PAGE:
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Motorcycle Road Tripping

Planning Your Perfect Road Trip in British Columbia

Motorcycle Road Tripping

Motorcycle Road Tripping

Over the past six or seven years, my husband and I have taken the business of road-tripping seriously. From a 78-day camping trip across Canada with two people and a dog in a Hyundai Elantra to countless adventures around our home province of British Columbia, it is fair to say that we have planning a road trip down to a fine art. Whether you have an extended period of time or just a few days over a weekend, with a little planning and a whole lot of enthusiasm, you too can plan a perfect road trip to discover some of what British Columbia has to offer.

Be Flexible…

Truck Road Trips

Truck Road Trips

Road trips are one of my favourite ways to travel thanks to their flexibility. There is something about being able to stop at anything (and everything) that strikes your interest without having to worry about keeping to a tight tour schedule that just works for me. Nothing appealing to you in a particular spot? Move on. Can’t imagine leaving town without visiting the third ice cream shop? No problem!

Being flexible allows you to take things as they come while travelling. One of the joys of a road trip is finding all the hidden gems along the way. One of my favourite road trip tips is to visit as many of the local Visitor Centres as possible. I was very fortunate that I spent ten years working at the Hope Visitor Centre & Museum Complex, and during this time I learned SO much about British Columbia. Each local Visitor Centre is a wealth of knowledge, and it is pretty much guaranteed that the counsellors will be able to point you to something unique and excellent to see or do in the community.  From the perfect hike to fascinating museums to the best local coffee, the best way to experience what a community has to offer is to speak to the locals – after all, they are the experts!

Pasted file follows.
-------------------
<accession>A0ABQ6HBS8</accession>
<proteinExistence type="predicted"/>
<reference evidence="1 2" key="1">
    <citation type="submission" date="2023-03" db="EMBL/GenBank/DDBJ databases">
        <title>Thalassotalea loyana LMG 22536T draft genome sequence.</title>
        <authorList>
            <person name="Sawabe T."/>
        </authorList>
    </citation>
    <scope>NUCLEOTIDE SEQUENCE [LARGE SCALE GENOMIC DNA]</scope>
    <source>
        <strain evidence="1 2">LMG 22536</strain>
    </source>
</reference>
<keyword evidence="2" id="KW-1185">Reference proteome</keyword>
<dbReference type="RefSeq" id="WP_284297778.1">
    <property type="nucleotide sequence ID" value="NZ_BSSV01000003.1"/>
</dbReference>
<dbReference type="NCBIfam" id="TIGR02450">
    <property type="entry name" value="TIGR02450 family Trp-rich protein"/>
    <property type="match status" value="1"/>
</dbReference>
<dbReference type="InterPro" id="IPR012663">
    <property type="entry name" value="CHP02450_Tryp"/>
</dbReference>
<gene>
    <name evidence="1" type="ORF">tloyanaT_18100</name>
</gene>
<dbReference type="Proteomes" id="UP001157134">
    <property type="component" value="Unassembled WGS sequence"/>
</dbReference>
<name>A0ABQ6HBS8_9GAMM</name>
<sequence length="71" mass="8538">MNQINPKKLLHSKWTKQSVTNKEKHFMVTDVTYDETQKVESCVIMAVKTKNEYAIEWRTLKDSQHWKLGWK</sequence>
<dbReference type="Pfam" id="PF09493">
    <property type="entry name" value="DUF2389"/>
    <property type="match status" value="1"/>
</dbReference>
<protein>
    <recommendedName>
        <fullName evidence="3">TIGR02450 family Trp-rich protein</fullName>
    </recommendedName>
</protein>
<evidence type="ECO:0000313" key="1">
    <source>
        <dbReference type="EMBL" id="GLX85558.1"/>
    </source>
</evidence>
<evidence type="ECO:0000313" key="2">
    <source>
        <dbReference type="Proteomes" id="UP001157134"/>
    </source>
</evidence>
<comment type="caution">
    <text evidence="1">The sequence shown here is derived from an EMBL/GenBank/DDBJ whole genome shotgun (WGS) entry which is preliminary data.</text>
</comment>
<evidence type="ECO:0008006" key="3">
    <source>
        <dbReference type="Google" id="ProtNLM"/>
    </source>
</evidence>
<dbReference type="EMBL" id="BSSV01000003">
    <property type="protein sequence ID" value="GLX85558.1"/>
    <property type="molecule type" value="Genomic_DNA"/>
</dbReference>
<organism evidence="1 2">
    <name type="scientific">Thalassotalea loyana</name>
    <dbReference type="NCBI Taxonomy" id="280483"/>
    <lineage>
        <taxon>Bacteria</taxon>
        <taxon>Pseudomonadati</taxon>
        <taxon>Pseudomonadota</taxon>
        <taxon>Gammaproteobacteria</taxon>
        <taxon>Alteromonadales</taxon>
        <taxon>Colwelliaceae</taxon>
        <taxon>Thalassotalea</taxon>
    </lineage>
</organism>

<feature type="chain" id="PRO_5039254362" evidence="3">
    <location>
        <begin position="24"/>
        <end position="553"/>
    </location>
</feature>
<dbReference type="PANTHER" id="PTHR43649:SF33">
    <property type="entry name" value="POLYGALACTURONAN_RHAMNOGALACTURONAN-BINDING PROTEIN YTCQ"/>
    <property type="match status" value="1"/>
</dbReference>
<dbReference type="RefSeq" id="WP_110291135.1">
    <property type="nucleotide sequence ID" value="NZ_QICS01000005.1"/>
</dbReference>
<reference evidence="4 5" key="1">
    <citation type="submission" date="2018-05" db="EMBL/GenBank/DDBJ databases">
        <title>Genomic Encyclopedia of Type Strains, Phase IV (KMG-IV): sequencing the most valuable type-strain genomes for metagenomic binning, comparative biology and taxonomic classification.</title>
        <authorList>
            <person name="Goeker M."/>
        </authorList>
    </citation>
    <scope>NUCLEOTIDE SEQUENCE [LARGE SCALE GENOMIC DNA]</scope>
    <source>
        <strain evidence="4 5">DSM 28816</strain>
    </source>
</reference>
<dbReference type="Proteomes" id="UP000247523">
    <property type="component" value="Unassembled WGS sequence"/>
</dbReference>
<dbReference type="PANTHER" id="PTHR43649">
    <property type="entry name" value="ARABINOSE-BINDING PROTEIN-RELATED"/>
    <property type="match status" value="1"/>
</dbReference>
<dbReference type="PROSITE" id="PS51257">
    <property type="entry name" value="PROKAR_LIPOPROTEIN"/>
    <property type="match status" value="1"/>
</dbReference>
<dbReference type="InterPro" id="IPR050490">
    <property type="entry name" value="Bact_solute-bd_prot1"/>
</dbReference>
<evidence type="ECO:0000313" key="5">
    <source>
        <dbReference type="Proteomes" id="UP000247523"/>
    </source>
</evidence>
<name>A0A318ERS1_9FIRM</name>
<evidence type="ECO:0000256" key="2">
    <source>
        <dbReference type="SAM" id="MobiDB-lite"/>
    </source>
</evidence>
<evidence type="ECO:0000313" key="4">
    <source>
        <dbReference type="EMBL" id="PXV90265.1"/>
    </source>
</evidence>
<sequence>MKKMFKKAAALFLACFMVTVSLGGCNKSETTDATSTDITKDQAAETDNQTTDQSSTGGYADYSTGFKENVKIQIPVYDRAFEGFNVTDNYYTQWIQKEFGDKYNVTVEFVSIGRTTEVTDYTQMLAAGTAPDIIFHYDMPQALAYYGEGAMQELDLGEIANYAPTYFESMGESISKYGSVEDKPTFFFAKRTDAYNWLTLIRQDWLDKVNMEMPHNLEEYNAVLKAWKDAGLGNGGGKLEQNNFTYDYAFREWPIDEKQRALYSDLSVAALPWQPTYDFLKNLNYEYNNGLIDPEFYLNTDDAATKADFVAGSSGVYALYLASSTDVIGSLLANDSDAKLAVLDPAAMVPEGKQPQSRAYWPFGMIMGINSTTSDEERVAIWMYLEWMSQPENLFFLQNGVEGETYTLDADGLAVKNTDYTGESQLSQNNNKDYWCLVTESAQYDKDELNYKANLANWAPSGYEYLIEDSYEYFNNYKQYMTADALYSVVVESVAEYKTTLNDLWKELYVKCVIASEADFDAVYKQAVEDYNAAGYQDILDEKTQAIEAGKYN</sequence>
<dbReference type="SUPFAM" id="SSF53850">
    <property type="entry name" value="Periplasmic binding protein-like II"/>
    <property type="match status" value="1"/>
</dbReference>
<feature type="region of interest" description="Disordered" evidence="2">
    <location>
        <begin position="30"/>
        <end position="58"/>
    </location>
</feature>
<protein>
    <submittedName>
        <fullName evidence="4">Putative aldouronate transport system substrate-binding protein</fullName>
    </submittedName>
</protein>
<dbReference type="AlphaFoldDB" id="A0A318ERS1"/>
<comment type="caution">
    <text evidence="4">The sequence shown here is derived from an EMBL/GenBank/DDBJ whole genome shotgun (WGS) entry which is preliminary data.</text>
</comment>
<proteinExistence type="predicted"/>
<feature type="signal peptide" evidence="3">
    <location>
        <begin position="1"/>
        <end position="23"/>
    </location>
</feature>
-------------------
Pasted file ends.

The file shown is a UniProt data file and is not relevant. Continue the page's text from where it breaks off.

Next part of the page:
…But Not Too Flexible

BC Ferries Travel

BC Ferries Travel

My favourite way to travel is with no expectations, but the reality is that travelling, particularly in the summer, can be challenging when it comes to campsite reservations and ferry traffic. Doing some research ahead of time allows you to take calculated risks and have a backup plan if things go sideways. When I travel to Vancouver Island, I always weigh the benefits of flexibility with the guaranteed convenience (and also expense) of making a reservation. If I have lots of time and am sailing from Horseshoe Bay, I take a missed ferry as an opportunity to explore the village. If I am heading to the island for something with a specific timeline – a wedding, funeral, or other family obligation, for example, I am inclined to make a reservation to guarantee my timely arrival.

Another benefit of pre-trip planning is that it allows you to reduce your stress and have some increased flexibility. I know this may seem counterintuitive, but if you pull into the provincial park you intended to stay at and find it full, it is awfully nice to be able to recall from your research that there is another campsite 45 minutes up the road. This exact situation happened to us on a road trip in the Fraser Canyon when our intended spot (Skihist) was full, our “backup” spot (Goldpan) was full, and we ended up at the Acacia Grove RV Park in Spences Bridge. A valuable resource for camping research is the Camping & RV in BC website. Simply type in your destination (or thereabouts) and get a whole list of private, Provincial Park, and National Park campgrounds in the area.

Know Yourself…

Walking forest roads

Walking forest roads